An independent report into the National Shipbuilding Strategy by Sir John Parker has recommended that the Type 31 Frigate build be spread across the UK, with blocks being constructed in yards in both Scotland and England.
The National Shipbuilding Strategy is intended to be a “radical, fundamental re-appraisal of how we undertake the shipbuilding enterprise in the UK, intending to place UK naval shipbuilding on a sustainable long term footing”.
Today, Sir John Parker’s independent report designed to inform the strategy was released. The government say they will give Sir John’s work the full consideration that it deserves and will provide a full and detailed response in the spring 2017.
After confirming that the Type 26 Frigate would be built on the Clyde, Michael Fallon had earlier suggested that the Type 31 Frigate will also be assembled there.
It’s understood that the build plan for the Type 31 Frigate will follow a similar pattern to that of the Queen Elizabeth carriers and early Type 45 Destroyers in that blocks will be built in yards around the UK and assembled on the Clyde.
Modern shipbuilding makes considerable use of prefabricated sections. Entire multi-deck segments of the hull may be built elsewhere around the UK, transported to the building dock or slipway, then lifted into place. This is known as “block construction”.
Yards pre-install equipment, pipes, electrical cables and any other components within the blocks, to minimise the effort needed to assemble or install components deep within the hull once it is welded together.
Sir John Parker said:
“Should Government, Industry and the Trade Unions rise to the challenges I have set, I believe we can establish a new era of collaboration and success across the ‘Total Enterprise’.
It will create savings over the coming years for MOD, renew the Royal Navy fleet, position the UK for new export opportunities and create regional prosperity and highly skilled jobs across the UK in the Shipyards and supply chain.”
One of the opportunities that the report identifies is the way Scotland’s cutting edge technology can allow for Modular Construction, in which ship components are produced across the UK before being assembled at a central Hub, which is expected to be the Clyde.
According to a government press release:
“The build of the Royal Navy’s largest ever warships, the Queen Elizabeth Class Aircraft Carriers, has already demonstrated the success of such an approach, with multiple shipyards and hundreds of companies across the UK working together and benefiting from the aircraft carrier build.”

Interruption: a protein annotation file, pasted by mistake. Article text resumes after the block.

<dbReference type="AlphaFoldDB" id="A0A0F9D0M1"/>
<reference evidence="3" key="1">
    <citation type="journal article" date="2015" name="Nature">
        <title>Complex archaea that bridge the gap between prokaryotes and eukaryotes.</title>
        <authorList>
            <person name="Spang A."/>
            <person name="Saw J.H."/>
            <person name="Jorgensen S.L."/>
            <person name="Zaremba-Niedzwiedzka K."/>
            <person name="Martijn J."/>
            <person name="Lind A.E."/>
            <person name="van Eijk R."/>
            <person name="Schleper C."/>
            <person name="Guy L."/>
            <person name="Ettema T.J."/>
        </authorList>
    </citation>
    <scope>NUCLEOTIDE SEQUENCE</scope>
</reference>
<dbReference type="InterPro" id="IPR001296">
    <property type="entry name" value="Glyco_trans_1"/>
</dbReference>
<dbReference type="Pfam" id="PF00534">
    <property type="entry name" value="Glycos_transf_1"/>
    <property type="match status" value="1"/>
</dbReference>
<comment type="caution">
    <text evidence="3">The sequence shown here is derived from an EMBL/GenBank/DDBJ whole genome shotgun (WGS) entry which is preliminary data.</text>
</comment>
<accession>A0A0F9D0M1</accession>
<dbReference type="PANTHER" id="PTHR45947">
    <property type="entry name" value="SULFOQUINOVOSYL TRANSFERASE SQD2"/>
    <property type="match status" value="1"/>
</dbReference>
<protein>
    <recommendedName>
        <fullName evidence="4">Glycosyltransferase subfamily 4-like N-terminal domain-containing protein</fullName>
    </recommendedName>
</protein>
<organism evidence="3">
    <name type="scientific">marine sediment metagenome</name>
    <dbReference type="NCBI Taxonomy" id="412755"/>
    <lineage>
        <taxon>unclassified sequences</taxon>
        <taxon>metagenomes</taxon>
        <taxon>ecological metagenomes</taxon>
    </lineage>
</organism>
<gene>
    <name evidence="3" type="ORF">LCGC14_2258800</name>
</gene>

Welcoming the report on behalf of the government, Defence Secretary Sir Michael Fallon said:
“I would like to thank Sir John for providing an ambitious vision of naval shipbuilding in the UK based on a new era of cooperation as part of our modern industrial strategy.
This report will inform our National Shipbuilding Strategy to match the needs of the Royal Navy with the ability to design and build efficiently, maintain skills, and maximise export opportunities.
This will ensure a strong naval shipbuilding sector and help deliver an economy that works for everyone.”
The government will publish a full response, and implementation plan, in spring 2017.
Michael Fallon told BBC Radio Scotland earlier in the month:
“Nobody is shortchanging the Clyde. This is a huge moment for the Clyde; we’re confirming we’re going ahead with the steel cut next summer, earlier than expected. The first eight will be the Type 26 combat ships.
After that, we will be building a lighter frigate and we will end up with a fleet that is larger than the fleet at the moment.”
Responding to earlier speculation that the work could go elsewhere, Fallon dismissed this by saying:
“BAE will be in pole position [for that contract]. They’re the principal warship builder.”
This isn’t a surprise to anyone in industry, it has long been expected that the Clyde will be building sections of the Type 31.
The report states:
“There is no precedent for building two ‘first of class’ RN frigates in one location in the UK. Type 26 is a critical project for the RN and the Nation. Type 31e is urgently required to maintain RN frigate fleet numbers and to establish a UK exportable light frigate. Against this background risks need to be assessed and evaluated in a responsible way by all stakeholders.
A separate lead shipyard or alliance appears to be the best way forward for Type 31e to minimise overall risk. Regardless of choice, BAES would remain in a position to compete for Type 31e work on combat systems, design support and in block build if capacity is available.”
The report will inform the National Shipbuilding Strategy.
The Clyde is expected to work on the construction of 5 Offshore Patrol vessels, 8 Type 26 Frigates and the assembly of “at least” 5 Type 31 Frigates, an increase over what was previously promised.